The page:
The situation in the states is worse. None of them have declassified any file during the past six decades. If classified documents that contain details of snooping on political and opinion-driving leaders were to be made public, it would expose the tyrannical nature of ruling establishments. Even Parliament has been denied knowledge about a serious matter like the number of corporate shares held by senior civil servants, by invoking the privacy or security clause. The most well-guarded open secret of the past is the process of appointment of High Court and Supreme Court judges. Much before the collegium system came into force, it was on the basis of secret reports that a person was chosen for the post of a judge. If 50-year-old files about their appointments were made accessible, the ugliest side of the Indian political system will come to light. Even files on the appointments and removal of governors would tell their own stories that delineate the noxious narrative of Centre-state relations.
Ironically, babus have invoked convenient clauses relating to national security to conceal files containing matter that pose a real threat to national security or the leadership. Many, like the ones dealing with the defence preparedness during the Indo-China war haven’t been declassified. But then Defence Minister VK Krishna Menon was forced to resign. Why doesn’t the government release the chain of files and correspondence preceding the 1965 Indo-Pak war and Tashkent declaration, after which PM Lal Bahadur Shastri met a mysterious death? If the files containing Indira Gandhi’s views on Henry Kissinger and the US establishment were to be made public, they would expose a simulacrum of the tortured nature of the Indo-US relationship in the 1970s. Why is India being blindfolded to the circumstances that led to cancellation of nuclear tests when P V Narasimha Rao was in power? How did Mrs Gandhi conduct the Pokhran nuclear test without a single colleague getting a whiff about her intentions? Even her decisions to sack Finance Minister Morarji Desai and nationalise private banks were taken after exchange of secret notes with the Cabinet Secretary.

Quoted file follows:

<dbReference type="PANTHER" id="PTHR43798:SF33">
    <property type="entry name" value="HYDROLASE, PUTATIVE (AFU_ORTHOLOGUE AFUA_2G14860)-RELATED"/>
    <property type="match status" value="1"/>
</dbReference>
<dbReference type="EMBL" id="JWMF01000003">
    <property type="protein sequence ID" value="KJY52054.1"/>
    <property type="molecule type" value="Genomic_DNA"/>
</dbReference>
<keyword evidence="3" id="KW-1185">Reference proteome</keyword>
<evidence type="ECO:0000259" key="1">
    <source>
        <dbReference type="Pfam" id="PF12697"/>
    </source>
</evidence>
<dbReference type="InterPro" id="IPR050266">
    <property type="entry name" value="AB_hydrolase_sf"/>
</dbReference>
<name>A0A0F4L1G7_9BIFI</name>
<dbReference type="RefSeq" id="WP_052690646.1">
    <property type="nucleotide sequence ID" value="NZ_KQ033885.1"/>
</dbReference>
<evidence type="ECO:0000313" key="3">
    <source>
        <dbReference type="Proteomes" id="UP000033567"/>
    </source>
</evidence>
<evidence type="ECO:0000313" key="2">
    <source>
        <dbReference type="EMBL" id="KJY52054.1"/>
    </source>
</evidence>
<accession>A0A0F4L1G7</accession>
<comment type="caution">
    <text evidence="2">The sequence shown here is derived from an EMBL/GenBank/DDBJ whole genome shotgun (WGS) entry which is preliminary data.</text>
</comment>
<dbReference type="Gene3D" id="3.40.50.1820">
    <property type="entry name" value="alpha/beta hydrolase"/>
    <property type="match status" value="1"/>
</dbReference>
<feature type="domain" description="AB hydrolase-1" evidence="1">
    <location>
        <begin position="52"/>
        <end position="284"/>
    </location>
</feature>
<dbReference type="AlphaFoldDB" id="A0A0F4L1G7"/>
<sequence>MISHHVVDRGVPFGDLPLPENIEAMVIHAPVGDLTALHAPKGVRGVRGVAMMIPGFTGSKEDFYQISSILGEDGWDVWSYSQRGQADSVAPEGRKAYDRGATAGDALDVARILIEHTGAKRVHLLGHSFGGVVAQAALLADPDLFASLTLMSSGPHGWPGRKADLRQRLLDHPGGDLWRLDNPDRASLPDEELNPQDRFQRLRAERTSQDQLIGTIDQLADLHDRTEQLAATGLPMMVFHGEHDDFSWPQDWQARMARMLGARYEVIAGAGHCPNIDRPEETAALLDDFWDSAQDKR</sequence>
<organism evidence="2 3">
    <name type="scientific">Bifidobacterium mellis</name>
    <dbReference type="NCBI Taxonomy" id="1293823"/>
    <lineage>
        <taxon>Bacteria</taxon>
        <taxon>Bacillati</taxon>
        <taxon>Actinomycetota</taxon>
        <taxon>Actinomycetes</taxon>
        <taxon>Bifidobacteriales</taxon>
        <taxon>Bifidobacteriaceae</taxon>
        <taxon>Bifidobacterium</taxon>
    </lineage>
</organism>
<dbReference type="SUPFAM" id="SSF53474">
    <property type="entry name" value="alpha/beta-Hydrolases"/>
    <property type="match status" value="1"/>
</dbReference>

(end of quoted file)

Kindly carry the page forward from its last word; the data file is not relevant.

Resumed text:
The people have the right to know the details in the files in North and South Block, concerning US groupies infiltrating the system. There lie numerous files in the defence ministry, containing questions a few upright civil servants had raised on defence procurements. Some of them even name the individuals responsible for sabotaging the domestic production of equipment. Declassification of 30-year-old files from the petroleum ministry would reveal how ONGC wasn’t allowed to explore more terrain and which foreign oil companies were favoured for imports. Even the documents dealing with choosing the new PM’s home after Jawaharlal Nehru’s passing would make an interesting study about decision-making. Who decided to reverse the decision to retain Teen Murti Bhavan as Prime Minister Shastri’s official residence?
The unedited saga of the imposition of Emergency and supersession of three Supreme Court judges is yet to be told. Files recording the consultations among various ministries and PMO on Operation Blue Star remain hidden. Other democratic countries like the US and UK declassify material after periodic reviews. Unfortunately, in India, withholding information from the people is considered the tool to retain power than gaining it by revealing more and more.